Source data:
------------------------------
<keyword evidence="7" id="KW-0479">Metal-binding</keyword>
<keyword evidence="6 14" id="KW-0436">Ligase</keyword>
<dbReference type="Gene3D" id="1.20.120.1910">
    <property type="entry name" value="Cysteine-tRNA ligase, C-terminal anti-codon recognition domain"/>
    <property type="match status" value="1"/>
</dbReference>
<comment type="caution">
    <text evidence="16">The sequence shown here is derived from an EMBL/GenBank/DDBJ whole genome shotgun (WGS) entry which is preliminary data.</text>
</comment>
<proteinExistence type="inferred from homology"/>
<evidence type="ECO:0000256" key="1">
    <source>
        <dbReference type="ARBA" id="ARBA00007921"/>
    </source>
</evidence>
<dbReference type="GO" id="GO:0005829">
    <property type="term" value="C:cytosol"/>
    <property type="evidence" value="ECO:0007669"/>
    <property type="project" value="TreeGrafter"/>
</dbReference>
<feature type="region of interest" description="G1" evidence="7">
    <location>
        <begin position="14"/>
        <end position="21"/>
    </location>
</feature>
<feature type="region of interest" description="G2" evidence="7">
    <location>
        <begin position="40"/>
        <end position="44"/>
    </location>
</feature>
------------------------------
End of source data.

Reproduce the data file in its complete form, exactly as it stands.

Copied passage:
<keyword evidence="7" id="KW-0479">Metal-binding</keyword>
<keyword evidence="6 14" id="KW-0436">Ligase</keyword>
<dbReference type="Gene3D" id="1.20.120.1910">
    <property type="entry name" value="Cysteine-tRNA ligase, C-terminal anti-codon recognition domain"/>
    <property type="match status" value="1"/>
</dbReference>
<comment type="caution">
    <text evidence="16">The sequence shown here is derived from an EMBL/GenBank/DDBJ whole genome shotgun (WGS) entry which is preliminary data.</text>
</comment>
<proteinExistence type="inferred from homology"/>
<evidence type="ECO:0000256" key="1">
    <source>
        <dbReference type="ARBA" id="ARBA00007921"/>
    </source>
</evidence>
<dbReference type="GO" id="GO:0005829">
    <property type="term" value="C:cytosol"/>
    <property type="evidence" value="ECO:0007669"/>
    <property type="project" value="TreeGrafter"/>
</dbReference>
<feature type="region of interest" description="G1" evidence="7">
    <location>
        <begin position="14"/>
        <end position="21"/>
    </location>
</feature>
<feature type="region of interest" description="G2" evidence="7">
    <location>
        <begin position="40"/>
        <end position="44"/>
    </location>
</feature>